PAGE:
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Was Tuesday 16h September the Biggest Traffic Day in Internet News Media History?

The text below comes from Fishbowl, the thinking comes from

Thursday, Sep 18
The financial crisis earlier this week had at least one positive outcome: It was incredible for Web traffic to news sites. In fact, it's reasonable to assume that it was the biggest day in the history of current events-focused Internet destinations.
Andy Plesser at Beet.TV points out (on video!), both The New York Times and The Wall Street Journal had their biggest traffic days ever.
As the most visible papers in the city where the financial crisis was occurring, NYT and WSJ were perfectly positioned to see huge pageview numbers, but given that Web traffic to current events sites is
continually growing, it stands to reason that Tuesday marked record highs for most news sites across the board.
Among the top 10 most trafficked pages — MSNBC Digital Network, Yahoo! News, CNN Digital Network, AOL News,, Tribune Newspapers, Gannett Newspapers and Newspaper Division, Fox News Digital Network, ABCNEWS Digital Network, Google News — you could make an argument that MSNBC had higher traffic during the Olympics. There's no reason, however, to think that the other nine didn't set records on Tuesday.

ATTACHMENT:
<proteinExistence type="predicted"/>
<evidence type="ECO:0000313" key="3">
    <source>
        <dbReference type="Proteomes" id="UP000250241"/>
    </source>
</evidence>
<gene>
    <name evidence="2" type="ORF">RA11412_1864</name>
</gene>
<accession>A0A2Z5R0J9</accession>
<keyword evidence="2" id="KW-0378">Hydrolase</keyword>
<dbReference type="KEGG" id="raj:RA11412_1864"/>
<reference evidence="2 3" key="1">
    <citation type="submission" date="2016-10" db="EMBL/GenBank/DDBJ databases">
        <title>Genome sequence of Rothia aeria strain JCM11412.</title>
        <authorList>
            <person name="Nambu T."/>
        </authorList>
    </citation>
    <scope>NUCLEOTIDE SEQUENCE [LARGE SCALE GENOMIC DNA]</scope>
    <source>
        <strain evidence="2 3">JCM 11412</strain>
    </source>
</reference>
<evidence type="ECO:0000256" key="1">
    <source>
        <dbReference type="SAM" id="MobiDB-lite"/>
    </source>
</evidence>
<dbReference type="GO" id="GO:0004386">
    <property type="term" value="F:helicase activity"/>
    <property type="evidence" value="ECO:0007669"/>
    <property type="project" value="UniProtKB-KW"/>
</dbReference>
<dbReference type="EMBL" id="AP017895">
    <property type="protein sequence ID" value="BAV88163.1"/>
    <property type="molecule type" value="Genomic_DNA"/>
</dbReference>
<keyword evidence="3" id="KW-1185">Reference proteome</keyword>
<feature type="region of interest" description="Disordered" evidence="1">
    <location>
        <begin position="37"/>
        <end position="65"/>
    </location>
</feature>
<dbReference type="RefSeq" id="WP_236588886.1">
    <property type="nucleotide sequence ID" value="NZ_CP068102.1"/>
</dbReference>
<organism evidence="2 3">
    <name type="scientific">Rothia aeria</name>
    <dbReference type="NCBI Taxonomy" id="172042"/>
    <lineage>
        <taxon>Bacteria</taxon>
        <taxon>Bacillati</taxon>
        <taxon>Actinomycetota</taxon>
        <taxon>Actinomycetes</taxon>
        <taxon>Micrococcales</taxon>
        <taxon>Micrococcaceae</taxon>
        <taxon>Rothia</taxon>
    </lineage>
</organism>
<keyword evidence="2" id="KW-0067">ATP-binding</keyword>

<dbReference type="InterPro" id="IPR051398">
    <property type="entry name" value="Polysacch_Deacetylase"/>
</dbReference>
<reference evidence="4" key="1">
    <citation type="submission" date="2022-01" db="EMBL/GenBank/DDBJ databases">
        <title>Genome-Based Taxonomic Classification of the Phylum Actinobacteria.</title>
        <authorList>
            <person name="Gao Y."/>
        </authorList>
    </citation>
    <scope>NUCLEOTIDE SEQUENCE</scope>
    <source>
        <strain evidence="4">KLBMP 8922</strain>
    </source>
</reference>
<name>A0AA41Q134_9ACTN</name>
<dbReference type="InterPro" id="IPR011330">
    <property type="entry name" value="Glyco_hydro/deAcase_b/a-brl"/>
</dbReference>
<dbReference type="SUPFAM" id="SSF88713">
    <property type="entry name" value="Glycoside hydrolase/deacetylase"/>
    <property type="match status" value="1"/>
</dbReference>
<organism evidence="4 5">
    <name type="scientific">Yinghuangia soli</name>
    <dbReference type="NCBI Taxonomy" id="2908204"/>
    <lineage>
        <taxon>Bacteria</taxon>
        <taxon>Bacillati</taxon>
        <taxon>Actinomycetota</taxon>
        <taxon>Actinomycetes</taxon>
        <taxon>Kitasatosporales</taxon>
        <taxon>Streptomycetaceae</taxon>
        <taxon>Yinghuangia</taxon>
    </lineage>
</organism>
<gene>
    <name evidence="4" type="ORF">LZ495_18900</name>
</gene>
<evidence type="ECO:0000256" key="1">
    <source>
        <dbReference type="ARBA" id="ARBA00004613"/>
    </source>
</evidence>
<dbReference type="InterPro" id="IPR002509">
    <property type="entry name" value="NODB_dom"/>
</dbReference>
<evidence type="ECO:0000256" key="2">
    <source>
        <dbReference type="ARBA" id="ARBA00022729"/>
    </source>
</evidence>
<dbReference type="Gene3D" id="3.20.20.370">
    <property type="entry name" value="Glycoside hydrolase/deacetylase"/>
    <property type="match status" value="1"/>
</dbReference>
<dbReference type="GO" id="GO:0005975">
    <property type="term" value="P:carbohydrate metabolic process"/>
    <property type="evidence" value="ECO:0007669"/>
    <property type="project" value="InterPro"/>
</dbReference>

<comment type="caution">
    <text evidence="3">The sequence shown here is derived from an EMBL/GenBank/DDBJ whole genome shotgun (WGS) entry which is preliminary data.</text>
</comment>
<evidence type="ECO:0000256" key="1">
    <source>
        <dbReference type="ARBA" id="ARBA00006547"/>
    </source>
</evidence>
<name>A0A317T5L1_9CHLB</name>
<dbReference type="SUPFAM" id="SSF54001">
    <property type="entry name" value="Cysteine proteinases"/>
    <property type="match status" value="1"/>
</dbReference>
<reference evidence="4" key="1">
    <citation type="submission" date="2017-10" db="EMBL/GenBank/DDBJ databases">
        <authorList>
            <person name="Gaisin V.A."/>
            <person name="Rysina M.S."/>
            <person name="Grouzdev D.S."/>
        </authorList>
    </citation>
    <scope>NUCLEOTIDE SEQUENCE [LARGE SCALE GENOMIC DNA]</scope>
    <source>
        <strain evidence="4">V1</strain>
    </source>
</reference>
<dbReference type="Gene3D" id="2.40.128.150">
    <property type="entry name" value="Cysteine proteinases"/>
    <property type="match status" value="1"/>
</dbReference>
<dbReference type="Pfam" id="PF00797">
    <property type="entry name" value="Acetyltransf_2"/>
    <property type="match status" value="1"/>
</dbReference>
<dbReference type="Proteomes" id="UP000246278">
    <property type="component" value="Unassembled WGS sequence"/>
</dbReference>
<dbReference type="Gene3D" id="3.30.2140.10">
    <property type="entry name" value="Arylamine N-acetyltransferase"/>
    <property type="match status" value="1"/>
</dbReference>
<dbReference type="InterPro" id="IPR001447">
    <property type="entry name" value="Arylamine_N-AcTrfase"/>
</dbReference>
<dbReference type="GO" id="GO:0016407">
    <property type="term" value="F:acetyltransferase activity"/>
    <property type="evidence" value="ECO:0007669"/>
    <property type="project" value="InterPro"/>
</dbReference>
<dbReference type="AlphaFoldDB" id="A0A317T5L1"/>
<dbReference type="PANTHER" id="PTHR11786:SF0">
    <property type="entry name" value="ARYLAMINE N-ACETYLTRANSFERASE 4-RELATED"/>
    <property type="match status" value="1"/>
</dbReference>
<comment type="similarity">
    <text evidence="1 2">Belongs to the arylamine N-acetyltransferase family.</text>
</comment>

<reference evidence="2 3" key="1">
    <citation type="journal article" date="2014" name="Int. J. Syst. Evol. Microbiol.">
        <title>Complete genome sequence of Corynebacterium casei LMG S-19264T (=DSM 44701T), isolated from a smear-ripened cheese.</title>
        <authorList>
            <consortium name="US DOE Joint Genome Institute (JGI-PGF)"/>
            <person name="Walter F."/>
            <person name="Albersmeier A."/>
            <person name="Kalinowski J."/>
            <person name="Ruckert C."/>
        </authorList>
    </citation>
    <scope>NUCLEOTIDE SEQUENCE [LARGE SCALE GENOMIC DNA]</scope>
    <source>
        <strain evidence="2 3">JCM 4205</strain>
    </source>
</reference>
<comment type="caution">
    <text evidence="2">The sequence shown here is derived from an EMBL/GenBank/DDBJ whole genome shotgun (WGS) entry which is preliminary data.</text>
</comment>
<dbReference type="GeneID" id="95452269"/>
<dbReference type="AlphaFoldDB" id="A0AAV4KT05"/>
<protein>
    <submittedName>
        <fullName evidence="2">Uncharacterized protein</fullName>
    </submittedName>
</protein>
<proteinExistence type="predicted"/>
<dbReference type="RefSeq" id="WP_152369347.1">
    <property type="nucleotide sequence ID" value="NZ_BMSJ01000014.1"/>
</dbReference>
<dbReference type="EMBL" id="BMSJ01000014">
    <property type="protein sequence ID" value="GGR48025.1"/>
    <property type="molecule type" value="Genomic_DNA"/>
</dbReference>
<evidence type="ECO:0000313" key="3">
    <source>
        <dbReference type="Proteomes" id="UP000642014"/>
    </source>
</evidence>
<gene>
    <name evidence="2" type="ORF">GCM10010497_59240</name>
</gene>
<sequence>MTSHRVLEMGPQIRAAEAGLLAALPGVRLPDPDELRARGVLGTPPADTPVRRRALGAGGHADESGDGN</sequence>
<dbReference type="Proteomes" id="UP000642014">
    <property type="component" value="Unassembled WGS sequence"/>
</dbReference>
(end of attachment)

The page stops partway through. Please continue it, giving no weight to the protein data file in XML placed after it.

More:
(One can safely assume that
Slate business spin-off The Big Money had its best day ever, but seeing as it just launched that's not really saying much.)


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Four Columns, Four Writers, and a 'Written By': The NYT Attempts to Put the Credit Crisis in Context (Fishbowl)

A good observation from Fishbowl. Especially concerning the news cycle, a concept familiar to any regular reader of this blog and a problem for newspapers

Some of you may have noticed the rather thick byline on today's New York Times four column-wide, front-page story about the last 36 hours of the credit crisis. Multiple bylines are not unusual on reported pieces, however, generally when other reporters contribute to a story they are mentioned at the end. What caught our eye this time was the phrasing of the byline: "This article was reported by Andrew Ross Sorkin, Diana B. Henriques, Edmund L. Andrews and Joe Nocera. It was written by Mr. Nocera." [emphasis ours]
quick search through the Times database reveals that the phrasing is unusual at best: it's only been used a handful of times and almost always for a "news analysis" piece. What also caught our eye was the timing of this story. Normally, these sort of round-up, analysis pieces are reserved for the Sunday Times (notwithstanding the long and glorious era of R.W. Apple) but one supposes with the super accelerated news cycle of the past three weeks, every second counts.